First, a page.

Okay, and have need to do anything to add to that,Pavneet Bedi:
I think we've got, you know, most of the points, the only thing that I wanted to add there was that once the systems are in place at a client site, they're generating mungus amounts of data. And then we can put it to good use by using our advanced machine learning techniques in our business technology platform, to sort of help with let's say, visual inspections in manufacturing, predicting asset failure in, in assets, and, and many more use cases that we could build. So it's it'sTom Raftery:
literally a one stop shop. Okay, and you want to talk a little bit about as well about our partners and how they're helping, let's do one at a time.Vanessa Molina:
Sure. Obviously, I'm biased because I'm part of the channel and I get to manage some really wonderful global partners. But I do think that at the end of the day, we would not be able to go to market as strongly as we can, without our partners, our partners have really have always kind of gone hand in hand with us. If you look at COVID and the supply chain planning offers that we put together and launched at no charge to support our customers, you know, when they needed to address immediate supply chain challenges. And we had a fantastic response, you know, companies of all sizes, whether they were large or small, 18 Industries, they took advantage of our COVID offer, hospitals, clinics, food and beverage companies, retailers, you know, medical supply pharmaceuticals, they all had unique challenges and SAP and their partners. Kind of got together and just rolled up their sleeves and, and developed a program called amplify and went out to market with it. But in general, I would say that we work hand in hand with our partners. They're the ones who help lead the charge and change management with our customers. They're also the ones who understand the processes, especially when they've been at the customer site longer than us, you know, we are we we work together with our partners to make technology beyond just an enabler. patni.Pavneet Bedi:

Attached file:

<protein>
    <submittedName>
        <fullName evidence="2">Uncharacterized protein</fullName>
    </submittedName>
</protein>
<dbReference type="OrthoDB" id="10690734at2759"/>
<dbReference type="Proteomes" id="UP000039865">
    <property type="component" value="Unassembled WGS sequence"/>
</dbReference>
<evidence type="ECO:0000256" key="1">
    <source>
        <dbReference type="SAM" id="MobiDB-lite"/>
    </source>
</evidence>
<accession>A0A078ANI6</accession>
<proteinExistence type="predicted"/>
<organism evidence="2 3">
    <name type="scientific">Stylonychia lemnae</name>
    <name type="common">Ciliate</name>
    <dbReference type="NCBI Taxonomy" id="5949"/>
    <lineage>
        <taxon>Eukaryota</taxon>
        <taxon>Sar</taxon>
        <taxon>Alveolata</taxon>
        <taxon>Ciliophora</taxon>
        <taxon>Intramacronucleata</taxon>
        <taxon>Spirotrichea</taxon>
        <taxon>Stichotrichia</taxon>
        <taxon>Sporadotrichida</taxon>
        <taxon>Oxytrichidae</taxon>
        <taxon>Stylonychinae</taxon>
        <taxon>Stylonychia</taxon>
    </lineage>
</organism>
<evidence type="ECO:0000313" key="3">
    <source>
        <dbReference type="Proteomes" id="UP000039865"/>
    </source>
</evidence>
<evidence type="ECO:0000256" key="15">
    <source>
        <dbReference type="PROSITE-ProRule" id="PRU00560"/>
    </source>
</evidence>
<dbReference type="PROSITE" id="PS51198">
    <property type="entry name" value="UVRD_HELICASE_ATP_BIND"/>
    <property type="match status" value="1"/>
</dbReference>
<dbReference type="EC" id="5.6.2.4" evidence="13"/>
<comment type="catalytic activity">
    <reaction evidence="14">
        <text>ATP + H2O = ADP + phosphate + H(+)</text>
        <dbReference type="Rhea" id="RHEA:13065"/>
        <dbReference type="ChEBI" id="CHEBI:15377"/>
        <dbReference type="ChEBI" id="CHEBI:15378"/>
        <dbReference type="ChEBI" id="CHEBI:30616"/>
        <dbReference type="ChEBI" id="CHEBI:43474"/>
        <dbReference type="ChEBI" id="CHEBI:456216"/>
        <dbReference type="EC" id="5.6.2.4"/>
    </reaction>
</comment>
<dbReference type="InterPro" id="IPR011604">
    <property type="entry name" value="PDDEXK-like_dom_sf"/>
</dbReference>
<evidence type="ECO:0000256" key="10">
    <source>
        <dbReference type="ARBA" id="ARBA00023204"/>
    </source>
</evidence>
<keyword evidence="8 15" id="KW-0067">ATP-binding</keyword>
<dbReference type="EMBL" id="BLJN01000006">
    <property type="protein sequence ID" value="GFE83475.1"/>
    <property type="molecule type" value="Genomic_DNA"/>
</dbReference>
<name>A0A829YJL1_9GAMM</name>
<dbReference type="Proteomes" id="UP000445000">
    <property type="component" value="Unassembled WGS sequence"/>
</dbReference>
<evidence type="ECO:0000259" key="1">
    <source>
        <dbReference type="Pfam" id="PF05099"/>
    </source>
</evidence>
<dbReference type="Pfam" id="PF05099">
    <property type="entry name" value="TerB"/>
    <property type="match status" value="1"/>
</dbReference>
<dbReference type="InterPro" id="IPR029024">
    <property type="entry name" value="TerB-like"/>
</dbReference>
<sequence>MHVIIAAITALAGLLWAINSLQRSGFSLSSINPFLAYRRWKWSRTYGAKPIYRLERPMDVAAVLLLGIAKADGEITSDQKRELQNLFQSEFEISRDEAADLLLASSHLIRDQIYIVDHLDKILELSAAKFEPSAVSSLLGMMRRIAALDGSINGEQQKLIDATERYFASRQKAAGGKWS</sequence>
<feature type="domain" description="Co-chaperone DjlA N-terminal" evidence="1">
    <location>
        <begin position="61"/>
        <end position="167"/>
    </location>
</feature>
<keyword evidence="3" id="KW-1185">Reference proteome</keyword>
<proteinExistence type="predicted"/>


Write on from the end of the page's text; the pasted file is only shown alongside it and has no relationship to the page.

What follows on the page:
Yeah, so I just wanted to add one thing, I think one, one aspect of partners that really excites me is their innovation potential, and industry, and the industry expertise, because a lot of innovative work that's happening in our ecosystem is done by these guys, right? They're talking to clients day in day out thinking of new use cases, and in working with us, in tandem to, you know, kind of enhance our products fill our gaps with industry cloud solutions. So I think they play a very important role in this part of the you know, the equation as well.Vanessa Molina:
That's a great point,Tom Raftery:
super. We're heading towards the end of the podcast now, folks, is there any question? I have not asked you that you kind of wish I had? Or is there any aspect of the conversation that we've not touched on that you think it's important for people to be aware of?Vanessa Molina:
None from me? Pavneet, Any?Pavneet Bedi:
No, Tom, I think we've had a good discussion on this topic. I really enjoyed it.Tom Raftery:
Any closing remarks? Yeah, IVanessa Molina:
would say that we've grown closer to our partners during COVID-19. And together, I think we have truly been able to help the world run better. Okay.Tom Raftery:
Vanessa, Pavneet, if people want to know more about yourselves, or about industry 4.0, or about any of the topics discussed on the podcast today. Where would you have me direct them,Vanessa Molina:
I would say let's go to our website, we have a great story of our innovation where whether you're in the process industry or whether you're in the discrete industry, you can go in and experience industry 4.0 for yourself and se how all of our solutions work t gether. happy to share the li k with aTom Raftery:
super Thank you another link to that in the show notes and have need anything else you want to put in there.Pavneet Bedi:
No, don't I I really appreciate the opportunity today. And I really enjoyed it. Thank you. Thank you. Fantastic.Tom Raftery:
Thanks, guys. Thanks, everyone, for coming on the show today. Thanks for having us. Okay, we've come to the end of the show. Thanks everyone for listening. If you'd like to know more about digital supply chains, head on over to sa p.com slash digital supply chain or, or simply drop me an email to Tom firstname.lastname@example.org. If you'd like to show please don't forget to subscribe to it and your podcast application of choice to get new episodes as soon as they're published. Also, please don't forget to rate and review the podcast. It really does help new people to find the show. Thanks. Catch you all next time.